America’s Drinking Problem
Updated: Aug 25, 2018
Arlene R. Taylor PhD www.arlenetaylor.org
“Water is the premium beverage for the human brain and body,” I began. “After oxygen, it is the most important nutrient.”
Indeed, the body is composed of over 70% water—the brain of around 86% water.
Water is essential for a host of reasons including proper digestion and circulation, numerous chemical reactions, absorption of nutrients, waste elimination, flexibility of blood vessels, regulation of body temperature, internal moisturization of the skin, and for preventing premature aging due to toxic buildup.
My topic for the annual Health and Nutrition Convention was water intake, dehydration, and brain function. Glancing around the room I noticed many more cans and bottles of soft drinks than bottles of water.
“America has a drinking problem,” I continued; “one that has nothing to do with alcoholic beverages.” That was as far as I got before the first interruption.
“Personally, I don’t think it matters what I drink as long as I get sufficient fluid every day,” said one young woman.
“It’s a myth that all liquids supply adequate hydration,” I said. “Typical alternative beverages carry with them potentially deleterious effects. Some tend to dehydrate due to high caffeine and sugar content; others contain neurotoxins in the form of artificial sweeteners such as Aspartame; some actually steal micronutrients from the body.”
“I’m Eric” said a young man, rising to his feet, “and I drink the equivalent of at least four 12-ounce glasses of water every day in Pepsi and 7-Up. I challenge anyone to say that isn’t okay!”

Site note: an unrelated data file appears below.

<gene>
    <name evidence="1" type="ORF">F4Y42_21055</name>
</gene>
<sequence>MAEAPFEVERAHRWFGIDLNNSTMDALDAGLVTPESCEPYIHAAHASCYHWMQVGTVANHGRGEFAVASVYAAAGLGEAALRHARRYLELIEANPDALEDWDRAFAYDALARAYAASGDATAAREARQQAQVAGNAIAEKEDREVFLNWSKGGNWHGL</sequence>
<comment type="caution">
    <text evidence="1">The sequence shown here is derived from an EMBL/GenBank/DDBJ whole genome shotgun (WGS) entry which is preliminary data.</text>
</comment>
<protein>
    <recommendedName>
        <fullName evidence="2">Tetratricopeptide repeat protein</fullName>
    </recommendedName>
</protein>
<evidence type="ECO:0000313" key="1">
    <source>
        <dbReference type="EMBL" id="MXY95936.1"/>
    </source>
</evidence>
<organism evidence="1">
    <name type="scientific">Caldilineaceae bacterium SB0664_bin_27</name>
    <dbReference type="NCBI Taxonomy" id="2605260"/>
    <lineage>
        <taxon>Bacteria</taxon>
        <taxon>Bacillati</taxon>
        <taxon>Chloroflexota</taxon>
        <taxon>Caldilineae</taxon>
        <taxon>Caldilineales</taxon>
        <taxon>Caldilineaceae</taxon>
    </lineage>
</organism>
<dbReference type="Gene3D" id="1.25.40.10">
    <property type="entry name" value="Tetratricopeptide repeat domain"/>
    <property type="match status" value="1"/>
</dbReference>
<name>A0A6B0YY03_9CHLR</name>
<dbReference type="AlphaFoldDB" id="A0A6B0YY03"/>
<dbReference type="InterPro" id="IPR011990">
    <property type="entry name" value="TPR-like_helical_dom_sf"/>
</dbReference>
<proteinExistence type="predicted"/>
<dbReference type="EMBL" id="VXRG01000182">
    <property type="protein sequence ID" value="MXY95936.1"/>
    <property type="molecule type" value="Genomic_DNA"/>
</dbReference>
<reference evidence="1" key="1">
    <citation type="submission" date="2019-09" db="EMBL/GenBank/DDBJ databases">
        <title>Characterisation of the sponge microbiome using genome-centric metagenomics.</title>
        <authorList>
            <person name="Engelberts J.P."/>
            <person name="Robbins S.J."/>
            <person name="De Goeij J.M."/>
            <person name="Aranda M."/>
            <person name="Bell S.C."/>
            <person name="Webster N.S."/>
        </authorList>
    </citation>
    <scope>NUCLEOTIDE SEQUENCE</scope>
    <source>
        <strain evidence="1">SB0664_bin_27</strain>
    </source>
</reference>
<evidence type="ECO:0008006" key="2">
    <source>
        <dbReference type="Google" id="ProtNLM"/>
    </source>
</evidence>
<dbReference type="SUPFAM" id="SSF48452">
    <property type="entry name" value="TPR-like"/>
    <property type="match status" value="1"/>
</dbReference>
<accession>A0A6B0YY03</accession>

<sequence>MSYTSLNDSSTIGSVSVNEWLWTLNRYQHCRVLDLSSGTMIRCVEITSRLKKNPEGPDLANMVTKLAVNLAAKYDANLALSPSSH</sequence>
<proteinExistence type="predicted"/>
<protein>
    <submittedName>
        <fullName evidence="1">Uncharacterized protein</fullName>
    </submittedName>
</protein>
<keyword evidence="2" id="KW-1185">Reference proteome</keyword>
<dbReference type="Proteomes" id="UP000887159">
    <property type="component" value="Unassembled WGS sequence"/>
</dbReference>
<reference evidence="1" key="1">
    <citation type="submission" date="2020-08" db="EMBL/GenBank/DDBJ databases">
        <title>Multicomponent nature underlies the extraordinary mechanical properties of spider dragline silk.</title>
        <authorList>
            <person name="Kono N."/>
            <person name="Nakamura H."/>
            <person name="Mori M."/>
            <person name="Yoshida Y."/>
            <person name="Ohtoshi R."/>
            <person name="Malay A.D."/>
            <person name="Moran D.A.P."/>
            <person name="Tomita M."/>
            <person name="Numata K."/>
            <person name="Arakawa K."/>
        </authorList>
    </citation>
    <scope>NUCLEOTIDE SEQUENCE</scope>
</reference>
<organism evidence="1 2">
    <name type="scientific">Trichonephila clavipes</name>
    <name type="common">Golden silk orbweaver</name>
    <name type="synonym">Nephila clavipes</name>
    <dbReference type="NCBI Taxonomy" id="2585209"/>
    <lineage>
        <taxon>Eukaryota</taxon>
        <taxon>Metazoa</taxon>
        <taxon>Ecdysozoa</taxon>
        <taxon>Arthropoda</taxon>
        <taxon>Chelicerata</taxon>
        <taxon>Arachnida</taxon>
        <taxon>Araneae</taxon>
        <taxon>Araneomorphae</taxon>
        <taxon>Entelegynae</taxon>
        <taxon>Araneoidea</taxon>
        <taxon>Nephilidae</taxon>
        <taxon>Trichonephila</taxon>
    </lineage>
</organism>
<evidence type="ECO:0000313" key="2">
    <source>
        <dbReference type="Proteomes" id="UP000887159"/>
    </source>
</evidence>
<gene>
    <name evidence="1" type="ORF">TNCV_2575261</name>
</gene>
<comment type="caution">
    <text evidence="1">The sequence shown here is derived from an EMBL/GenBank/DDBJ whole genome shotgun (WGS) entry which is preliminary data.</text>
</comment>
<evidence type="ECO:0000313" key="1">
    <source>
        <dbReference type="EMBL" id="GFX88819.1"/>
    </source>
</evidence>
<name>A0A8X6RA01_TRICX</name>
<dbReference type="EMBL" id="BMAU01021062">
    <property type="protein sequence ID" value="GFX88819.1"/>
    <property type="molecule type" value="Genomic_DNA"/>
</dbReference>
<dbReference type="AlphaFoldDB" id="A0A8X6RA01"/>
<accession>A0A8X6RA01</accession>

“It’s your brain and your choice, Eric,” I replied. “As a brain function specialist, my goal is to share data from the Centers for Disease Control and statistics from the National Soft Drink Association (NSDA). You take it from there.” He nodded and sat down.
“America’s drinking problem involves a failure on the part of its human inhabitants to drink sufficient quantities of water, the premium beverage. This often leads to dehydration,” I explained, “which is lethal for both brain and body.” Just a 2% drop in your brain-body water supply can trigger:
Fuzzy short-term memory
Trouble with basic math
Difficulty focusing on smaller print, such as a computer screen
Daytime fatigue (dehydration is one of the most common causes).
The sensations for hunger and thirst are similar and easily confused. Parents often feed a child when it is thirsty (not hungry) and the child learns to eat for both sensations. In adulthood, many are thirsty for water but think they are hungry so snack instead or drink food (e.g., milk, fruit juices) or sodas and other sugary drinks.
Unfortunately, alternative beverages (e.g., fruit drinks, sodas, energy drinks, sports drinks, sugary drinks) appear largely to have replaced water in the lives of many Americans.
Estimates are that about 50% of the US population above the age of two consumes sugary drinks on any given day
Soft-drink consumption in the US has doubled for females and tripled for males since the late 1970’s
Males ages 12-19 years have the highest soft-drink consumption, averaging half a gallon a day or 160 gallons a year (more than any other demographic)
Consumption of soft drinks now exceeds 600 12-ounce servings per person per year